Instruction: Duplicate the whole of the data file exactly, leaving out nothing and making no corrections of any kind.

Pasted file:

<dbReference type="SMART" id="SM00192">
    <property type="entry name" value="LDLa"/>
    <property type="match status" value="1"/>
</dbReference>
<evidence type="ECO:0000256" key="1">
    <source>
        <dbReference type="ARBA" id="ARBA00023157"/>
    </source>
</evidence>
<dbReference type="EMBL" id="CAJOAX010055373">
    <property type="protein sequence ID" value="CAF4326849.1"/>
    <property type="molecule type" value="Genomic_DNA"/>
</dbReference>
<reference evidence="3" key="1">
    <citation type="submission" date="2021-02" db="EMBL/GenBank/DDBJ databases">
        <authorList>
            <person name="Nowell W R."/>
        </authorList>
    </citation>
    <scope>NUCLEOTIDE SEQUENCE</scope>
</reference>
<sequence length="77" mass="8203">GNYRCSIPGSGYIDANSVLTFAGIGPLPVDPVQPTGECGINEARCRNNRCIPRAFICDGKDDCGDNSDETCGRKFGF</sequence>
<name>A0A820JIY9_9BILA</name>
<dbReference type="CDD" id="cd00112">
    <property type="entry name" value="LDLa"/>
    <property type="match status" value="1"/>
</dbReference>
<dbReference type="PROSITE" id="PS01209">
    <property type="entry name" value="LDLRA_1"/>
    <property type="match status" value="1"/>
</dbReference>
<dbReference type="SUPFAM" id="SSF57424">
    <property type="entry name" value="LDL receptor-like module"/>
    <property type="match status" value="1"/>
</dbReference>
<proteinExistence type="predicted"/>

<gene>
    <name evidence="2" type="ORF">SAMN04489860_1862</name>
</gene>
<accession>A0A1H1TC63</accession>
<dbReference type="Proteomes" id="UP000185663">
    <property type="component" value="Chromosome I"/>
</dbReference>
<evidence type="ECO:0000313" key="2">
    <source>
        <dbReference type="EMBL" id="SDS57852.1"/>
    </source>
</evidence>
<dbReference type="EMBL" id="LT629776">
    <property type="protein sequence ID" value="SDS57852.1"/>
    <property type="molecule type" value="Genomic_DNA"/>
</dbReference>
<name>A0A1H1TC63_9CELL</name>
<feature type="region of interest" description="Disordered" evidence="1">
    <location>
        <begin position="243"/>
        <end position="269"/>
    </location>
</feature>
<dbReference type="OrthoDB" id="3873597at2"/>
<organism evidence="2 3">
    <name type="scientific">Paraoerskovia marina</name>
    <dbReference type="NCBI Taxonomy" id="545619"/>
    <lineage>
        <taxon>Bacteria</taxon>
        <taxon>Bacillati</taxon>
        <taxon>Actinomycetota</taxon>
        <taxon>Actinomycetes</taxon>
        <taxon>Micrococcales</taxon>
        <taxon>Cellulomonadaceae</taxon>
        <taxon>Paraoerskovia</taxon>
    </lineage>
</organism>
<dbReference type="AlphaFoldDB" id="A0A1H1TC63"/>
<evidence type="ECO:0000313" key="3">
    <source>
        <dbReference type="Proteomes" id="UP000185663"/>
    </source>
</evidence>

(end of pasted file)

<dbReference type="SMART" id="SM00192">
    <property type="entry name" value="LDLa"/>
    <property type="match status" value="1"/>
</dbReference>
<evidence type="ECO:0000256" key="1">
    <source>
        <dbReference type="ARBA" id="ARBA00023157"/>
    </source>
</evidence>
<dbReference type="EMBL" id="CAJOAX010055373">
    <property type="protein sequence ID" value="CAF4326849.1"/>
    <property type="molecule type" value="Genomic_DNA"/>
</dbReference>
<reference evidence="3" key="1">
    <citation type="submission" date="2021-02" db="EMBL/GenBank/DDBJ databases">
        <authorList>
            <person name="Nowell W R."/>
        </authorList>
    </citation>
    <scope>NUCLEOTIDE SEQUENCE</scope>
</reference>
<sequence length="77" mass="8203">GNYRCSIPGSGYIDANSVLTFAGIGPLPVDPVQPTGECGINEARCRNNRCIPRAFICDGKDDCGDNSDETCGRKFGF</sequence>
<name>A0A820JIY9_9BILA</name>
<dbReference type="CDD" id="cd00112">
    <property type="entry name" value="LDLa"/>
    <property type="match status" value="1"/>
</dbReference>
<dbReference type="PROSITE" id="PS01209">
    <property type="entry name" value="LDLRA_1"/>
    <property type="match status" value="1"/>
</dbReference>
<dbReference type="SUPFAM" id="SSF57424">
    <property type="entry name" value="LDL receptor-like module"/>
    <property type="match status" value="1"/>
</dbReference>
<proteinExistence type="predicted"/>

<gene>
    <name evidence="2" type="ORF">SAMN04489860_1862</name>
</gene>
<accession>A0A1H1TC63</accession>
<dbReference type="Proteomes" id="UP000185663">
    <property type="component" value="Chromosome I"/>
</dbReference>
<evidence type="ECO:0000313" key="2">
    <source>
        <dbReference type="EMBL" id="SDS57852.1"/>
    </source>
</evidence>
<dbReference type="EMBL" id="LT629776">
    <property type="protein sequence ID" value="SDS57852.1"/>
    <property type="molecule type" value="Genomic_DNA"/>
</dbReference>
<name>A0A1H1TC63_9CELL</name>
<feature type="region of interest" description="Disordered" evidence="1">
    <location>
        <begin position="243"/>
        <end position="269"/>
    </location>
</feature>
<dbReference type="OrthoDB" id="3873597at2"/>
<organism evidence="2 3">
    <name type="scientific">Paraoerskovia marina</name>
    <dbReference type="NCBI Taxonomy" id="545619"/>
    <lineage>
        <taxon>Bacteria</taxon>
        <taxon>Bacillati</taxon>
        <taxon>Actinomycetota</taxon>
        <taxon>Actinomycetes</taxon>
        <taxon>Micrococcales</taxon>
        <taxon>Cellulomonadaceae</taxon>
        <taxon>Paraoerskovia</taxon>
    </lineage>
</organism>
<dbReference type="AlphaFoldDB" id="A0A1H1TC63"/>
<evidence type="ECO:0000313" key="3">
    <source>
        <dbReference type="Proteomes" id="UP000185663"/>
    </source>
</evidence>